44 April G. Shelford, Transforming the Republic of Letters: Pierre-Daniel Huet and European Intellectual Life, 1650–1720 (Rochester, N.Y., 2007); Sarah Gwyneth Ross, The Birth of Feminism: Woman as Intellect in Renaissance Italy and England (Cambridge, Mass., 2009); Carol Pal, “Republic of Women: Rethinking the Republic of Letters, 1630–1680” (Ph.D. diss., Stanford University, 2007).

45 Pastorius to Lloyd Zachary, Germantown, December 19, 1719; HSP, Pastorius Collection, MS Am 475: “PS Remitto denique tomum IVum Spectatoris sive contemplatoris skeptici Magnae Britanniae, qui me nescio diutius inter seclusos meos libellulos in Conclavi hac hyeme parum frequentato delituit, quam illi concessissem, si non jam pridem remeasse putassem. Veniam igitur juste irascentis Proprietariae humiliter deprecor, et ne propter Peccatum hoc Ignorantiae Volumen V deneget Tua, quod spero, Intercessio procurabit.” For Pastorius’s correspondence with Zachary in French and Latin, see Toms, “The Intellectual and Literary Background of Francis Daniel Pastorius,” 155–161.

46 Pastorius to Lydia Norton, Germantown, June 14, 1710; HSP, Pastorius Collection, MS Am 475.

47 Pastorius to Isaac Norris, n.d.; HSP, Pastorius Collection, MS Am 475.

48 UPL, MS Codex 726, I, 1.

49 Kate Peters, Print Culture and the Early Quakers (Cambridge, 2005).

50 UPL, MS Codex 89, 1.

51 For the impact of Pliny’s work in later eras, see Charles G. Nauert, Jr., “Humanists, Scientists, and Pliny: Changing Approaches to a Classical Author,” American Historical Review 84, no. 1 (February 1979): 72–85; Arno Borst, Das Buch der Naturgeschichte: Plinius und seine Leser im Zeitalter des Pergaments (Heidelberg, 1994); Mary Beagon, “Pliny the Elder,” in Anthony Grafton, Glenn W. Most, and Salvatore Settis, eds., The Classical Tradition (Cambridge, Mass., 2010), 744–745.

52 Pliny the Younger, Epistolae 3.5.6: “opus diffusum eruditum, nec minus varium quam ipsa natura.”

53 Ibid., 3.5.10: “Nihil enim legit quod non excerperet; dicere etiam solebat nullum esse librum tam malum ut non aliqua parte prodesset.” On the portrait that this letter paints of the elder Pliny, see John Henderson, Pliny’s Statue: The Letters, Self-Portraiture and Classical Art (Exeter, 2002), 69–103; Aude Doody, Pliny’s Encyclopedia: The Reception of the “Natural History” (Cambridge, 2010), 14–23.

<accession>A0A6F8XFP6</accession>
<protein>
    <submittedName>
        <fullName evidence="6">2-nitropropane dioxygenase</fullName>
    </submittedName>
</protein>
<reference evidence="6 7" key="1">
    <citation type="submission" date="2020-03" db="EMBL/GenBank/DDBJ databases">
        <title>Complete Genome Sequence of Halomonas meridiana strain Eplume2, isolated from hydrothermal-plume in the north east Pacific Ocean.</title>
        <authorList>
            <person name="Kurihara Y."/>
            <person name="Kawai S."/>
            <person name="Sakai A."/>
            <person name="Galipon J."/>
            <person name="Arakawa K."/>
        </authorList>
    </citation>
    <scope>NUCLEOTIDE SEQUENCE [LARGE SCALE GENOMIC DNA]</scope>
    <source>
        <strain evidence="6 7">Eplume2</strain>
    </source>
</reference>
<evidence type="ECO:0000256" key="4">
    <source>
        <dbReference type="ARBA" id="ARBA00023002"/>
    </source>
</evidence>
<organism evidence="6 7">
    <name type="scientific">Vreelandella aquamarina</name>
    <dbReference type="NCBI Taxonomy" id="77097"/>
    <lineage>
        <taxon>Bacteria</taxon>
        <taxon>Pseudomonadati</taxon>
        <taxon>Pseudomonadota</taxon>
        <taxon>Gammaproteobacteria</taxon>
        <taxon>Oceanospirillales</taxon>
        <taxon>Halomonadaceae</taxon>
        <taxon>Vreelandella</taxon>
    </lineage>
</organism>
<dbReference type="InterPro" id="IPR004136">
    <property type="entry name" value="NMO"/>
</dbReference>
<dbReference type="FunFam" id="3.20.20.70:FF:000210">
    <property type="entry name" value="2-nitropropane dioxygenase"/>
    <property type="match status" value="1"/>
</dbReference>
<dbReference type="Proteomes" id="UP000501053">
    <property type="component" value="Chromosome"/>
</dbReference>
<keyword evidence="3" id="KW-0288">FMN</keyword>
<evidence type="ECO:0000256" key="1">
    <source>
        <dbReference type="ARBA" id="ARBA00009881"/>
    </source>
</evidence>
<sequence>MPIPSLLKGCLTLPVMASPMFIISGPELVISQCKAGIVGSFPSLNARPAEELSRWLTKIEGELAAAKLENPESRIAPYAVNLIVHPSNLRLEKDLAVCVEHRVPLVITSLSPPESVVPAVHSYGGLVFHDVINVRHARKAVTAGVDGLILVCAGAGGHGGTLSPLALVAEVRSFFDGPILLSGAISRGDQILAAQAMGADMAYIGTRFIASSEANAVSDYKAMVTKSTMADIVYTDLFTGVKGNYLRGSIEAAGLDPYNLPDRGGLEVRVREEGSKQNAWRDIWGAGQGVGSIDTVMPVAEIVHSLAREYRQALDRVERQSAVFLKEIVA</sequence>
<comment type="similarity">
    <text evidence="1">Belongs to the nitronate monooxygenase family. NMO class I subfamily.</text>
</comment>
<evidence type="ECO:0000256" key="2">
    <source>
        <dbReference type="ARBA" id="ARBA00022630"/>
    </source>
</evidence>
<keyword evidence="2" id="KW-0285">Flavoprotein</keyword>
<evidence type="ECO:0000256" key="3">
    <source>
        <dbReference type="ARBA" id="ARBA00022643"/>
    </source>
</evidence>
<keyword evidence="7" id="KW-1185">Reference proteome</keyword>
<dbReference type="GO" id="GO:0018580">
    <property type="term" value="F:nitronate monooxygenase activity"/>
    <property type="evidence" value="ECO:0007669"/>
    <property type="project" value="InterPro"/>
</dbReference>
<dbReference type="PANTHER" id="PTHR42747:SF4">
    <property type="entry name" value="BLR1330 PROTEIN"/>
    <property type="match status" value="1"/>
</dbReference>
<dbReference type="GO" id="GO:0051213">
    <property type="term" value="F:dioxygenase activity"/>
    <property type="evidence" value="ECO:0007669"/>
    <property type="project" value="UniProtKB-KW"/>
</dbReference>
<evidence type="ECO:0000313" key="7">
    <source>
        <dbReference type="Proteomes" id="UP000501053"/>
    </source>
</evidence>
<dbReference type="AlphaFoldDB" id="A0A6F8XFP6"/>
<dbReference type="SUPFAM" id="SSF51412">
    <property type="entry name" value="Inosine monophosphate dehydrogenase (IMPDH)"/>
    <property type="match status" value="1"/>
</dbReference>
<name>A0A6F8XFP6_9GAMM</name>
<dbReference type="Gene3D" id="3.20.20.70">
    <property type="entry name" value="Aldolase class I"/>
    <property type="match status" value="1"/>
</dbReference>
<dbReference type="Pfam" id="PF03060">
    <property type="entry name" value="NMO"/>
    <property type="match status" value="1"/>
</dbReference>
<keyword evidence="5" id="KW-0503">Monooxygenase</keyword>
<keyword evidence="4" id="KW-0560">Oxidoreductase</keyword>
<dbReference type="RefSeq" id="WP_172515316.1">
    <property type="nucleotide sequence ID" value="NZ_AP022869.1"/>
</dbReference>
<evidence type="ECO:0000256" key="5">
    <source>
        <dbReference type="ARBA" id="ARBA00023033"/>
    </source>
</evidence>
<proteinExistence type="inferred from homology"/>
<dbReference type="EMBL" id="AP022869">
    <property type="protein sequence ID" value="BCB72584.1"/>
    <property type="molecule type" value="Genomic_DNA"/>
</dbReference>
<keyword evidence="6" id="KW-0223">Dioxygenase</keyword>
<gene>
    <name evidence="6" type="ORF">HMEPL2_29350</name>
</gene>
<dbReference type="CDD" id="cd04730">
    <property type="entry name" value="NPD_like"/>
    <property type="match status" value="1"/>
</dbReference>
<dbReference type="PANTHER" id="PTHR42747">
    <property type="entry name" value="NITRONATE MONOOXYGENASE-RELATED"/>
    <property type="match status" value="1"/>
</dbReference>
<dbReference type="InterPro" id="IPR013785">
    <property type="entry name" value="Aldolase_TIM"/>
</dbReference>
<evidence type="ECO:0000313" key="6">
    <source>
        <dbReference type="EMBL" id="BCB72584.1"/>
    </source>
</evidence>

54 Pliny the Younger, Epistolae 3.5.17: “Hac intentione tot ista volumina peregit electorumque commentarios centum sexaginta mihi reliquit, opisthographos quidem et minutissimis scriptos; qua ratione multiplicatur hic numerus. Referebat ipse potuisse se, cum procuraret in Hispania, vendere hos commentarios Larcio Licino quadringentis milibus nummum; et tunc aliquanto pauciores erant.” Many details of the elder Pliny’s methods of reading, annotating, and excerpting remain obscure. For some of the possibilities, see the careful, detailed analyses of Tiziano Dorandi, “Den Autoren über die Schulter geschaut: Arbeitsweise und Autographie bei den Antiken Schriftstellern,” Zeitschrift für Papyrologie und Epigraphik 87 (1991): 11–33, here 13–15; Valérie Naas, Le projet encyclopédique de Pline l’Ancien(Rome, 2002), 108–136.

55 UPL, MS Codex 726, I, 1.

56 See, e.g., Michael O’Brien, Conjectures of Order: Intellectual Life and the American South, 1810–1860, 2 vols. (Chapel Hill, N.C., 2004); and Caroline Winterer, The Mirror of Antiquity: American Women and the Classical Tradition, 1750–1900 (Ithaca, N.Y., 2007); for the sofa, see 125–131.

57 For a classic and influential critique of Pliny’s bookishness, see G. E. R. Lloyd, Science, Folklore and Ideology: Studies in the Life Sciences in Ancient Greece (Cambridge, 1983), 135–149.

58 On the nature of Pliny’s scholarship, see Sorcha Carey, Pliny’s Catalogue of Culture: Art and Empire in the “Natural History” (Oxford, 2003); Trevor Murphy, Pliny the Elder’s “Natural History”: The Empire in the Encyclopedia (Oxford, 2004), 52–73; Mary Beagon, The Elder Pliny on the Human Animal: Natural History, Book 7 (Oxford, 2005), 20–38.

59 Pliny the Elder, Naturalis Historia, praefatio 21–22: “Argumentum huius stomachi mei habebis quod in his voluminibus auctorum nomina praetexui. Est enim benignum, ut arbitror, et plenum ingenui pudoris fateri per quos profeceris, non ut plerique ex iis, quos attigi, fecerunt. Scito enim conferentem auctores me deprehendisse a iuratissimis ex proximis veteres transcriptos ad verbum neque nominatos, non illa Vergiliana virtute, ut certarent, non Tulliana simplicitate, qui de re publica Platonis se comitem profitetur, in consolatione filiae Crantorem, inquit, sequor, item Panaetium de officiis, quae volumina ediscenda, non modo in manibus cotidie habenda, nosti.” For Pliny’s understanding of intellectual property and scholarly integrity, see Eugenia Lao, “Luxury and the Creation of a Good Consumer,” in Roy K. Gibson and Ruth Morello, eds., Pliny the Elder: Themes and Contexts (Leiden, 2011), 35–56.